Ingredients of Mexican and Southwestern Cooking - 6
TEQUILA: A pale, sharp-tasting liquor distilled from the agave plant, which thrives in an arid, hot climate. The stem of the agave, known also as the "century plant," is used in making both PULQUE and tequila.
TOMATILLO: These fat little vegetables are the size of robust cherry tomatoes. They grow in papery husks reminiscent of Japanese lanterns and taste best when they are a brilliant green in color. By the time they begin to turn yellow, they have lost some of their acid freshness. This happens when they are lightly cooked too, but then, although they relinquish their vibrant color, the develop a gentler flavor and become more luscious. Uncooked, chopped tomatillos are the basis for chunky green salsas. Select tomatillos with their husks still drawn tightly around them. Husk and rinse off the sticky residue before using them.
TOMATO: Roasting tomatoes gives them a faintly mysterious flavor. It works best with truly ripe red tomatoes.
TO ROAST TOMATOES: To roast and peel tomatoes, set the oven control to broil. Arrange cored tomatoes with their top surfaces about 5 inches from the heat. Broil, turning occasionally, until the skin is blistered and evenly browned, about 5 to 8 minutes. The skins will be easy to remove. If the tomatoes are roasted on aluminum foil, the cleanup will be easy and you'll be able to save any juice they give off as they roast.
TORTILLA: Tortillas are round, flat unleavened breads made from ground wheat or corn. They are the basis of Mexican cookery. Tortillas are rolled, folded, used as dippers, fried crisp and munched fresh. Corn tortillas are cut into wedges and fried for chips. For the best chips, fry tortillas that are at least one day old. Flour tortillas, softer than those made from corn, are more popular in northern Mexico where corn does not flourish; wheat was brought there by the Spanish. Commercially made tortillas of both kinds are best stored in the freezer until needed.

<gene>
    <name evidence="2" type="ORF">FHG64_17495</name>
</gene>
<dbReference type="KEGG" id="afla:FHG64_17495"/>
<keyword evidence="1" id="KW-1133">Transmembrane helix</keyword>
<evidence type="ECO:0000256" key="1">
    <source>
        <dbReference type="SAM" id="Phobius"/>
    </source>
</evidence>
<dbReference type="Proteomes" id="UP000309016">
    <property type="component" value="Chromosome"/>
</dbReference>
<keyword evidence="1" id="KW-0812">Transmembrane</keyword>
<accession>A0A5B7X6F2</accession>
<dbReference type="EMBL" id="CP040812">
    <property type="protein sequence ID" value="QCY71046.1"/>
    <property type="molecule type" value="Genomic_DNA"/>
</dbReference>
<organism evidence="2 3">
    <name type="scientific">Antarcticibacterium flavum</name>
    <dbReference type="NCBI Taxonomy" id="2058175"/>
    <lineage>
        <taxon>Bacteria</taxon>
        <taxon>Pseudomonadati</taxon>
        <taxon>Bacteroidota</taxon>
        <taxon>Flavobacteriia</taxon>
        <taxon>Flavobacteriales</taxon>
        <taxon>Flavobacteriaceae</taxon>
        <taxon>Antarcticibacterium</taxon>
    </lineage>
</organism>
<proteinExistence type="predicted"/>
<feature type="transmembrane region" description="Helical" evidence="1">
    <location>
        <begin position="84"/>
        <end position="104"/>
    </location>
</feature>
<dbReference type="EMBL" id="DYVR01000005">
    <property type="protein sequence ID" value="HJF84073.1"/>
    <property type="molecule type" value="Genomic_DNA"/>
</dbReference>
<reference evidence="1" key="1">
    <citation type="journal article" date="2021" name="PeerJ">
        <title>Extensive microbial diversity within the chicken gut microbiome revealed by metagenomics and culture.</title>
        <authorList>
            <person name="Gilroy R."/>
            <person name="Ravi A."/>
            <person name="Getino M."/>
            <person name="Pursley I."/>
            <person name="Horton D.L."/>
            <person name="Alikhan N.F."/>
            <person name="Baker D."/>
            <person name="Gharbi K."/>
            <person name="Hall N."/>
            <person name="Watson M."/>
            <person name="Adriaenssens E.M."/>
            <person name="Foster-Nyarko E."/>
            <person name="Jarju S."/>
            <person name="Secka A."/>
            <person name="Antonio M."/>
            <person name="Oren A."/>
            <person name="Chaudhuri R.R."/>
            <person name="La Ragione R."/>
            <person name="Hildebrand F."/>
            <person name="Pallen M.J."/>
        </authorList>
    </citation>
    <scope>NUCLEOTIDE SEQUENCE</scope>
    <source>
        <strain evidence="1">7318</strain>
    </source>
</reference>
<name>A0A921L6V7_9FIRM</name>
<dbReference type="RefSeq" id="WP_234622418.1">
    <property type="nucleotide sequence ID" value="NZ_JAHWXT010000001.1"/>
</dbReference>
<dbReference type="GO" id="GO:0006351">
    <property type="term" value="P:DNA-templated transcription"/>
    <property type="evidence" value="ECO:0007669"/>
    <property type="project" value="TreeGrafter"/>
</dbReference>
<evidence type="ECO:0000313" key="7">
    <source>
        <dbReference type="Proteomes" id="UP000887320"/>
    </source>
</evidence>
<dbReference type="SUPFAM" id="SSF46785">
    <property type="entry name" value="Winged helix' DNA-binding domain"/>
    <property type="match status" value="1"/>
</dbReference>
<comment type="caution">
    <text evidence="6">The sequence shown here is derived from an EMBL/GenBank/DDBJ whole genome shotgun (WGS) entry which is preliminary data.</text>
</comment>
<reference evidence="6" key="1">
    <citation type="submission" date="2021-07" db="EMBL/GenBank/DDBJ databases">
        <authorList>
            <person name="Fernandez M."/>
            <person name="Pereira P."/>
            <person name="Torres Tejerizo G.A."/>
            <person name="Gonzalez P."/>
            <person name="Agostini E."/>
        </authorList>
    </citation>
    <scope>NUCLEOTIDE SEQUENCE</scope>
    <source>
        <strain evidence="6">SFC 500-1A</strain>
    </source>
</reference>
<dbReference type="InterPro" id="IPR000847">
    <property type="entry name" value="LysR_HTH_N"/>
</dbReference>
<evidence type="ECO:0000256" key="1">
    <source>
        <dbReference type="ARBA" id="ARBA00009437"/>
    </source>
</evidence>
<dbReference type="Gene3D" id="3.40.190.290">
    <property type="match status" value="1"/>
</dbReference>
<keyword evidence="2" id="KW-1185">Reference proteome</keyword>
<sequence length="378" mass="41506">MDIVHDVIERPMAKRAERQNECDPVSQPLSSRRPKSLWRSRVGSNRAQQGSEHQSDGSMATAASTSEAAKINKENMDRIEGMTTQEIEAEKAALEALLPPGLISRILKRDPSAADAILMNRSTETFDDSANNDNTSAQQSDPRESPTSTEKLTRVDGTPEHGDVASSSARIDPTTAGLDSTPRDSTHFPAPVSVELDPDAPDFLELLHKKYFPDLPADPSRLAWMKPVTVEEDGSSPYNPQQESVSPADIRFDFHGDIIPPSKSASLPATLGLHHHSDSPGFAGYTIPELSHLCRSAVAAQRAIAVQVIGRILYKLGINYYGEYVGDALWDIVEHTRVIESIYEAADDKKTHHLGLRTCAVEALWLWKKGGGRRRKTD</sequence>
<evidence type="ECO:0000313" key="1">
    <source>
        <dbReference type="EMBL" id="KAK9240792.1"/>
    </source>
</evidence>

To soften tortillas, warm them on a hot ungreased skillet or griddle for about 30 seconds to 1 minute. They can be warmed in a 250 degree oven for 15 minutes. Or, wrap several in dampened microwaveable paper toweling or microwave plastic wrap and microwave on high (100% Power) for 15 to 20 seconds.
TRIPE: Usually what is meant by tripe is the line of pig and sheep stomachs. Tripe is the identifying ingredient of traditional MENUDO, a hearty soup. Tripe needs to be thoroughly rinsed often, in three or four changes of cold water, before it can be used.
VENISON: Venison is deer meat. Because it is lean, venison needs moist heat to keep it tender. See GAME.
WALNUTS: The flavor of this nut is delicious with corn. See NUTS for toasting and grinding.
WILD RICE: See RICE.
====================================================================== A BURRITO is a flour tortilla folded like and envelope around a filling.
CHILAQUILES is a casserole of fried tortilla strips bake with sauces and fillings.
A CHIMICHANGA is BURRITO that traditionally is deep-fat fried after it has been filled.
An ENCHILADA is a filled corn tortilla served with a sauce.
FAJITAS are flour tortillas filled with slices of steak and various condiments.
A FLAUTA ("flute") is a very tightly rolled ENCHILADA.
NACHOS are crisp chips of corn tortillas served with cheese and salsa or chiles, usually as an appetizer. (See Sowest 3.) A QUESADILLA is a tortilla filled principally with cheese, then folded or stacked.
And a TACO is a tortilla, crisp or soft, folded in half around a filling.